Extreme Programming (XP) provides a set of technically rigorous, team-oriented practices such as Test Driven Development, Continuous Integration, and Pairing that empower teams to deliver high quality software, iteratively.
Lean grew from out of the Toyota manufacturing Production System (TPS). Some key elements of this methodology are:
- Optimise the whole
- Eliminate waste
- Build quality in
- Learn constantly
- Deliver fast
- Engage everybody
- Keep improving
Lean five principles:
- Specify value from the customer’s point of view. Start by recognizing that only a small percentage of overall time, effort and resources in a organization actually adds value to the customer.
- Identify and map the value chain. This is the te entire set of activities across all part of the organization involved in delivering a product or service to the customer. Where possible eliminate the steps that do not create value
- Create flow – your product and service should flow to the customer without any interruptions, detours or waiting – delivering customer value.
- Respond to customer demand (also referred to as pull). Understand the demand and optimize the process to deliver to this demand – ensuring you deliver only what the customer wants and when they want it – just in time production.
- Pursue perfection – all the steps link together waste is identified – in layers as one waste rectification can expose another – and eliminated by changing / optimizing the process to ensure all assets add value to the customer.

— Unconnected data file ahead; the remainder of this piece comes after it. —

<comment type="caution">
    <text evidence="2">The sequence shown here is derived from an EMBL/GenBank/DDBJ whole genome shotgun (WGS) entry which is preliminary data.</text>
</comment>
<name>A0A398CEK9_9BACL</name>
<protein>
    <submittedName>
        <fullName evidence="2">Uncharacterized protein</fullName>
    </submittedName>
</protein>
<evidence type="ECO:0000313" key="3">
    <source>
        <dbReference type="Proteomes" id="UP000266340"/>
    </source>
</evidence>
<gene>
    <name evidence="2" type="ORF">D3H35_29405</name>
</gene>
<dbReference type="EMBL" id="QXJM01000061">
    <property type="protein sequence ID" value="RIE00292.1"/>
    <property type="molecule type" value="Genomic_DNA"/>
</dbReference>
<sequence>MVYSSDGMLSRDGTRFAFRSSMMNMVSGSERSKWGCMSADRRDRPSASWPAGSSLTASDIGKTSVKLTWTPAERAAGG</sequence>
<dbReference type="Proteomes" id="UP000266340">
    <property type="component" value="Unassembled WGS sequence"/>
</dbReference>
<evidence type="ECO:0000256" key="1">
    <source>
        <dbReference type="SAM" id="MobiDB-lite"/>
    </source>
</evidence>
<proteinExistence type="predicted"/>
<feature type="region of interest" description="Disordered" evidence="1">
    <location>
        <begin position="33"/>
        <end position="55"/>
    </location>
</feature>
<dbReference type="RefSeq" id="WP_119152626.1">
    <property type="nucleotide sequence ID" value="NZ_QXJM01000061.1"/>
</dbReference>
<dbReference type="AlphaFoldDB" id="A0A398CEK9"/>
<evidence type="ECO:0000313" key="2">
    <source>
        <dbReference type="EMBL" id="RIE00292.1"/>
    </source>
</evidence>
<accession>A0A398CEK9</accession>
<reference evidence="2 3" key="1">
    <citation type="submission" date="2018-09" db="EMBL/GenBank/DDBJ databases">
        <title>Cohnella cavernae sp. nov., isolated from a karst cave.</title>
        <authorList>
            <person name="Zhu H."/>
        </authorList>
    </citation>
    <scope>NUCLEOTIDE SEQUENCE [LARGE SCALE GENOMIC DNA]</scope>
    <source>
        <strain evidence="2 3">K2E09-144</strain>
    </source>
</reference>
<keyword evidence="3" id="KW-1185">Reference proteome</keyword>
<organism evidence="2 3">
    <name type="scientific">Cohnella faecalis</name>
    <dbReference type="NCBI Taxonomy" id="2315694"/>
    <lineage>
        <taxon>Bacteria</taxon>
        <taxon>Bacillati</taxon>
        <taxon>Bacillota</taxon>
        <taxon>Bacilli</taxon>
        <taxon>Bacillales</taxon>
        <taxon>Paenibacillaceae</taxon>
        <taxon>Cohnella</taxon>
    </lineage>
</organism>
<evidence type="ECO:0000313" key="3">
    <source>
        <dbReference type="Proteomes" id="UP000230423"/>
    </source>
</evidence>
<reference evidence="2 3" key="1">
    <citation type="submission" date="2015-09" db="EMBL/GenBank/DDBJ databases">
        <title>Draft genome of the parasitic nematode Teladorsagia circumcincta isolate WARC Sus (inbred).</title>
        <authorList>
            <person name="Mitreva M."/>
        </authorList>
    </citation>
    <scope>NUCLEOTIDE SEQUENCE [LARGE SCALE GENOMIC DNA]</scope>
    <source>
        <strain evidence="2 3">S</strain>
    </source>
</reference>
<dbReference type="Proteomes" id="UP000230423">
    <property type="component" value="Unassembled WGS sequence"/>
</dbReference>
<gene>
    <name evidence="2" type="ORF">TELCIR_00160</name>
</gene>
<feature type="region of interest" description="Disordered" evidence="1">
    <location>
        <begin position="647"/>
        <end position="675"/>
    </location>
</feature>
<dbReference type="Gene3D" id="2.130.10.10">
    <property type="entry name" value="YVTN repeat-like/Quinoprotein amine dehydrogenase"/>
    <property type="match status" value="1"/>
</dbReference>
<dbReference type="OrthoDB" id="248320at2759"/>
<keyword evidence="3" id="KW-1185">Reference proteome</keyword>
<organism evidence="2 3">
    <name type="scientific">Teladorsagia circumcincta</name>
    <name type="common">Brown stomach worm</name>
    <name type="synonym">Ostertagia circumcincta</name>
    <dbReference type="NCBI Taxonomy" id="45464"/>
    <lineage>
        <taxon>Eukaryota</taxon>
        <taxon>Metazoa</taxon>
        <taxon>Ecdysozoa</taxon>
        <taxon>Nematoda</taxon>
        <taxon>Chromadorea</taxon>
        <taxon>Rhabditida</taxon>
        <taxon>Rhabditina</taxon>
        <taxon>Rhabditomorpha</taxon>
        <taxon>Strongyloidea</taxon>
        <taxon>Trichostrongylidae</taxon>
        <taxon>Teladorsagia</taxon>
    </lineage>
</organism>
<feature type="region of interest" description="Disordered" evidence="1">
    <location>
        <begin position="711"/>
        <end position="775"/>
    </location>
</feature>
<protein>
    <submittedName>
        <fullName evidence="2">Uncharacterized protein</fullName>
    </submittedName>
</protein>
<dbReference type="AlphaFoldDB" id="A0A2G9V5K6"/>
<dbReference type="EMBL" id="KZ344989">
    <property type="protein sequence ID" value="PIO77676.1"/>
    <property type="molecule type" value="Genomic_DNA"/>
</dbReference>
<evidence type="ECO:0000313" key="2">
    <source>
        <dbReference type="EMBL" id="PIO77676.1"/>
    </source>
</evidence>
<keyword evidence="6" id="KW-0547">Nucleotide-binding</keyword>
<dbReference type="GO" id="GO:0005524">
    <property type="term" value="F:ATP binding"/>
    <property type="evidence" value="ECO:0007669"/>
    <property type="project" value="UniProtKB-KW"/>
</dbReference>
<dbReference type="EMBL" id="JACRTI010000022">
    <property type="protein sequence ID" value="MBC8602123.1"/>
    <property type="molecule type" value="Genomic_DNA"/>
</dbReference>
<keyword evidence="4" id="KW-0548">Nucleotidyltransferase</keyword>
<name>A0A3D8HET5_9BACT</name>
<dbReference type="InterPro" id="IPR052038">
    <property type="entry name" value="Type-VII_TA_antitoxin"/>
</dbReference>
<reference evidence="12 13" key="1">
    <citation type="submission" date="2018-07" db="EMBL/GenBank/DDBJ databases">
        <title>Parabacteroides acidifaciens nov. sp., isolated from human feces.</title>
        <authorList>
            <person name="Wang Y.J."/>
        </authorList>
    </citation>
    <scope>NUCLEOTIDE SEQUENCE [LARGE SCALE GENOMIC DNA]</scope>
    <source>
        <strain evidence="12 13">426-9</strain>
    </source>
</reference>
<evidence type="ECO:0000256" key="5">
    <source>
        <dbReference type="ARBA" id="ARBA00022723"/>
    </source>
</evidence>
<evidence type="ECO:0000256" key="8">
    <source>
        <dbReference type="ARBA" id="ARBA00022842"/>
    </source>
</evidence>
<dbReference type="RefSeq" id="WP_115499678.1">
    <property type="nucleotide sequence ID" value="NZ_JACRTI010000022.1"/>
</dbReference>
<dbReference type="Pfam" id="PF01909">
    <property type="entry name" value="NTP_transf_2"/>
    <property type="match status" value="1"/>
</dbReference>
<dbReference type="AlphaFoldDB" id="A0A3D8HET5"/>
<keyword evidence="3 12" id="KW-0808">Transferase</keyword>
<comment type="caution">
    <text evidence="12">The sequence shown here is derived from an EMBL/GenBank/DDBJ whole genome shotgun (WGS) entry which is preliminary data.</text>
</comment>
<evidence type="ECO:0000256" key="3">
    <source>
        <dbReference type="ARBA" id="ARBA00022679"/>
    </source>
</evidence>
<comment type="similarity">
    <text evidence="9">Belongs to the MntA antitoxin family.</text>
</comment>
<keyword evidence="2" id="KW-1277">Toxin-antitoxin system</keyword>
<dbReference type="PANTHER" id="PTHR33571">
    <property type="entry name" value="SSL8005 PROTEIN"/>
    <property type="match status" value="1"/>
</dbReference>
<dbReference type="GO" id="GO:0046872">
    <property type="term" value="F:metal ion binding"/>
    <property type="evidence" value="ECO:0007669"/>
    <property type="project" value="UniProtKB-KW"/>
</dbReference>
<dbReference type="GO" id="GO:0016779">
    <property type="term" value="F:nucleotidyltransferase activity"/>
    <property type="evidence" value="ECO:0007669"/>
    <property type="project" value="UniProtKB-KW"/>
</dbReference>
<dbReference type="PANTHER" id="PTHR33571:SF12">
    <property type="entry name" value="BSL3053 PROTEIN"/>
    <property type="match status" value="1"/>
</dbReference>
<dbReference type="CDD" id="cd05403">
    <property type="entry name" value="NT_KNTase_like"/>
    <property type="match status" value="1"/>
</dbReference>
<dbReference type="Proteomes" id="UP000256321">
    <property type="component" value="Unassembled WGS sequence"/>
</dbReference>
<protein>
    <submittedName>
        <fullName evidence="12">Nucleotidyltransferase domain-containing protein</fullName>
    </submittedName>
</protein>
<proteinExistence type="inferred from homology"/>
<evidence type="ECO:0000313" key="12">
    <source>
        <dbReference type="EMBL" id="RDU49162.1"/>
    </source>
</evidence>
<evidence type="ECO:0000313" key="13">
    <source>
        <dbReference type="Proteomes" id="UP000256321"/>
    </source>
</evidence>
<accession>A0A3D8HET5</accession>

Kanban is focussed the visual presentation and management of work on a kanban board to better balance the understanding of the volume of work with the available resources and the delivery workflow.
Six general work practices are exercised in kanban:
- Limiting work in Progress (WIP)
- Flow management
- Making policies explicit
- Using feedback loops to ensure customer and quality alignment
- Collaborative & experimental evolution of process and solutions
By limiting WIP you are minimising waste through the elimination of multi tasking and context switching.
There is no prescription of the number of steps to follow but it should align with the natural evolution of the changes being made in resolving a problem or completing a specific peace of work.
It focuses on delivering to customer expectations and needs by promoting team collaboration including the customer.
A Pragmatic approach
These techniques together provide a powerful, compelling and effective software development approach that brings the needed flexibility / agility into the software development lifecycle.
Combining and borrowing components from different methodologies to find the optimum delivery method that will deliver to the needs of the organisation is key. Depending on the specific business needs/situation, these components are combined to optimise the design, development and deployment of the software.
A good overview of different agile methodologies can be found on this slideshare at .
-> What Is Agile? A Philosophy That Develops Through Practice from Umar Ali